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Opinion
Residents on Richardson Drive have requested that the city build a fence to deter trespassing and vandalism. STOCK IMAGE
Palm Coast Thursday, May 12, 2011 7 years ago

Rule by vocal minority?

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by: Brian McMillan Executive Editor

Residents on Richardson Drive, which is separated by a thin line of trees and underbrush from Hooligan Alley (the basketball court, the restrooms, the playground and the skate park at Ralph Carter Park), are rightfully upset at the trespassing and vandalism that occur on their property.

Those residents have requested that the city build a fence to deter the troublemaking tweens. Recent, impassioned testimonials were enough to sway at least some City Council members, and a town-hall-style meeting resulted in City Manager Jim Landon agreeing to build a 6-foot, chain-link fence.

But let’s slow down.

The Sheriff’s Office, which deals with these things every day and has patrolled the area surrounding the park, says a fence will not help; kids will simply hop or cut the fence.

In addition, Palm Coast city parks staff members say a fence will not solve the problem.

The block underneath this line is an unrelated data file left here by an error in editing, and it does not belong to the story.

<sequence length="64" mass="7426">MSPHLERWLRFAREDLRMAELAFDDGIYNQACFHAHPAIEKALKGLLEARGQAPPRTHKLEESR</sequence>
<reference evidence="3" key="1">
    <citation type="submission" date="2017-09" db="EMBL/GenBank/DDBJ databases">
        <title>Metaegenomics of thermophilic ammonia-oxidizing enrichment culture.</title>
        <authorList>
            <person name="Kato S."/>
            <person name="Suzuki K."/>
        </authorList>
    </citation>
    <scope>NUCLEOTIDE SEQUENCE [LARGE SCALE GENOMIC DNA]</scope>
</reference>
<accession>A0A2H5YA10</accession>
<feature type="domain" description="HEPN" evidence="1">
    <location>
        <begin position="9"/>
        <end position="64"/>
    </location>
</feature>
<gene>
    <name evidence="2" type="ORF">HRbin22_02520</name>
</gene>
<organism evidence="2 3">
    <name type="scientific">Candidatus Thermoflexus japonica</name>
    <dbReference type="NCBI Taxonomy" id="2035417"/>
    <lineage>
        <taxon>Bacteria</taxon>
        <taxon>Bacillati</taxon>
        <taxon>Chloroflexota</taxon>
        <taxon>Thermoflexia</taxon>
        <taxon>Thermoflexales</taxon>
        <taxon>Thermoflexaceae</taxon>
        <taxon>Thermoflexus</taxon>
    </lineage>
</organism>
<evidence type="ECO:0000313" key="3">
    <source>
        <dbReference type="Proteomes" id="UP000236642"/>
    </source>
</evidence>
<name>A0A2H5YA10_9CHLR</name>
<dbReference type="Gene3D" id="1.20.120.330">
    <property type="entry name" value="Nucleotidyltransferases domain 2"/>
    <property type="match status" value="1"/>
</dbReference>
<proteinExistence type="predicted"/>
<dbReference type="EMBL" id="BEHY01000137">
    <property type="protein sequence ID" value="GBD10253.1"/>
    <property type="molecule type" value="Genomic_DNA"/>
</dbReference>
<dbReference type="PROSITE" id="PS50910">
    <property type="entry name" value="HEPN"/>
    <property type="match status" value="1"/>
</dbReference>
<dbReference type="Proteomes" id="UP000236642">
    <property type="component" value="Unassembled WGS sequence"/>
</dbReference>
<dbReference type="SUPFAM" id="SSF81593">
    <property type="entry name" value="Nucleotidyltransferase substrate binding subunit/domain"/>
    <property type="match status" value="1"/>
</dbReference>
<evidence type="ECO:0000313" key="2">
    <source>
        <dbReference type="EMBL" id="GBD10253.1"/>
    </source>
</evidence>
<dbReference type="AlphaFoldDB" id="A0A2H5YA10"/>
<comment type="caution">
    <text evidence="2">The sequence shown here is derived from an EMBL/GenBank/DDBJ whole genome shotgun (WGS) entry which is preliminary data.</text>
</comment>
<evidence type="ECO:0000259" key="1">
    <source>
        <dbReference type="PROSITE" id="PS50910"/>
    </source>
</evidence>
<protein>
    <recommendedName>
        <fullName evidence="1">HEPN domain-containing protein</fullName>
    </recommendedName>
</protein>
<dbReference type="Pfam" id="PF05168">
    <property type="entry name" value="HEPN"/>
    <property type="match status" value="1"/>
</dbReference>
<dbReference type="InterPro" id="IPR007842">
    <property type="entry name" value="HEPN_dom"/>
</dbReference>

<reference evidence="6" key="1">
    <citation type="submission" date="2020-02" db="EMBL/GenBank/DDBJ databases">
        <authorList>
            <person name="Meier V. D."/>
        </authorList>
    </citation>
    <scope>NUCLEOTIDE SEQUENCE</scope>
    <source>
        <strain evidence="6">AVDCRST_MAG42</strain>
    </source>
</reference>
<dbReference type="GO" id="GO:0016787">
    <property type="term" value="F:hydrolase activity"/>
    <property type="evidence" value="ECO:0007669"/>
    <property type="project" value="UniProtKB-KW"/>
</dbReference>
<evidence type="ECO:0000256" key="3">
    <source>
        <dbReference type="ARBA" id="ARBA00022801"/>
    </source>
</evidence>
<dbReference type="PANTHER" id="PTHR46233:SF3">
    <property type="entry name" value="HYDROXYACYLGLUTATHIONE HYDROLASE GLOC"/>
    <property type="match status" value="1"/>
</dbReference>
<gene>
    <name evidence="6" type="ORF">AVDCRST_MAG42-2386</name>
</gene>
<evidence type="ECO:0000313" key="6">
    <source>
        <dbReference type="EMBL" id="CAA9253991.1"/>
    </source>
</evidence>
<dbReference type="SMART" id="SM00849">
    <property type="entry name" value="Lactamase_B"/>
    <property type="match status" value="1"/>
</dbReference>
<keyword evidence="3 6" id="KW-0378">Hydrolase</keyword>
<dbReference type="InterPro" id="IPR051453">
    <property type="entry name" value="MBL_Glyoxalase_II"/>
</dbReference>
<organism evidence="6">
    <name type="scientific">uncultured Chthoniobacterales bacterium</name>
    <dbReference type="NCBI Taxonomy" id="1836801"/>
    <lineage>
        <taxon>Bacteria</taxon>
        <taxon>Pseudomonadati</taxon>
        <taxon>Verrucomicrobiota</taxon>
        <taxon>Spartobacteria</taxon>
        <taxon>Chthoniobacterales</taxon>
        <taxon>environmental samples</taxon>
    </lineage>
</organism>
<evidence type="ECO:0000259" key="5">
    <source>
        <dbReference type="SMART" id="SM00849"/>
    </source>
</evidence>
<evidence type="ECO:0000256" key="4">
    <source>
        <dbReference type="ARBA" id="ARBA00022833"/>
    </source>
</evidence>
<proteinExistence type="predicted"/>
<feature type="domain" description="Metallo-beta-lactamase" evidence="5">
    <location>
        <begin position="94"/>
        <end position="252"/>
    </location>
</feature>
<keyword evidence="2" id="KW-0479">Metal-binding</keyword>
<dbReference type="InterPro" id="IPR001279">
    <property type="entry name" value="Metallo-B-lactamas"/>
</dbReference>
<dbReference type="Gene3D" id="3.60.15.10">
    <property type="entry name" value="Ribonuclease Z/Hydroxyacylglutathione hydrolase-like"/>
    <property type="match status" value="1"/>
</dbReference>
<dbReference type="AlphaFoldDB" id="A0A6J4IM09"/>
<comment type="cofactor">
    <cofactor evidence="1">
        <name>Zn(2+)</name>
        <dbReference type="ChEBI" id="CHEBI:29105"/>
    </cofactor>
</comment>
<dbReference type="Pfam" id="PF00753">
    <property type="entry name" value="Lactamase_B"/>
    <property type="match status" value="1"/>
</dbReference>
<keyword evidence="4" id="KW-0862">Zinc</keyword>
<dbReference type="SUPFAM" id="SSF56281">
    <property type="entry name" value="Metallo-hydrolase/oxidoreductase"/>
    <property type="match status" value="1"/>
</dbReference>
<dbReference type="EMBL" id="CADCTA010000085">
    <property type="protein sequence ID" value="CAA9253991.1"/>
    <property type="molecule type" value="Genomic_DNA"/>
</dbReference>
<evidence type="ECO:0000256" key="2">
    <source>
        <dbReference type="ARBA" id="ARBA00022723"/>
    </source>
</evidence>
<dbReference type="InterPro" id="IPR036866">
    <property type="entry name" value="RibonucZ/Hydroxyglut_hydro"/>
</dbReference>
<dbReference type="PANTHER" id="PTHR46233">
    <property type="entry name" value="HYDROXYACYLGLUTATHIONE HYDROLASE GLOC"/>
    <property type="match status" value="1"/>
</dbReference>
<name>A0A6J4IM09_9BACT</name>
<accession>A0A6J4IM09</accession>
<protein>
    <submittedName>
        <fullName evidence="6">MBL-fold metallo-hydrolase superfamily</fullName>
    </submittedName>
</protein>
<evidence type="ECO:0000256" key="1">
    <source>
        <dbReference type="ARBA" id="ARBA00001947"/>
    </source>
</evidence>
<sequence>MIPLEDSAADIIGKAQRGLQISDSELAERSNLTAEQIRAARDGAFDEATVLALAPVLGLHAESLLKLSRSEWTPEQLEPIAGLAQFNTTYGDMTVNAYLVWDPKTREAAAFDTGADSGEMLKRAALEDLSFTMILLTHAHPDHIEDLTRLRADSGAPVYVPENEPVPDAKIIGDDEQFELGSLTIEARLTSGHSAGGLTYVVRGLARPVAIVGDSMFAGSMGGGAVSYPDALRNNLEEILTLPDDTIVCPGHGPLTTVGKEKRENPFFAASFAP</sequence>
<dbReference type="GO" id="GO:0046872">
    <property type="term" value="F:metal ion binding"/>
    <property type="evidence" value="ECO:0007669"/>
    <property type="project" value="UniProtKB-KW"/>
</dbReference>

The fence could cost up to $40,000, Landon said. That’s on top of the city’s investment in security cameras at the park.

And at a time of budget austerity, that amount of money could translate into a city staff position being cut.

So why are we doing this again?

Landon said, “It’s the vocal minority. That’s who we respond to.” The residents who participate in the process have the influence, he said.

That is inspiring, on the one hand: It’s democracy.

But on the other hand, it’s frightening if a small group admittedly acting out of fear can have more influence on elected officials than professionals and law enforcement officers experienced in dealing with these matters.

Even the residents at Richardson Drive should be troubled by this. It is not in their best interest for the city to set a precedent to spend money simply because people complain long enough.

(See the letter by Bill McGuire below for another example of this.)

Instead of building a fence, the Sheriff’s Office and the city should work together to propose alternate solutions. Has anyone attempted to talk with the parents of the young people who are causing the problems, for example?

If the city builds a fence, a year from now we’ll be talking about how to repair the fence, or whether we should build an even bigger one. As frustrating and frightening as it may be to have trespassers in their yards, the residents should not be satisfied with a Band-Aid: They should petition for a true solution that the city and the Sheriff’s Office believe in, and not one that officials are accepting simply to silence the vocal minority.
 

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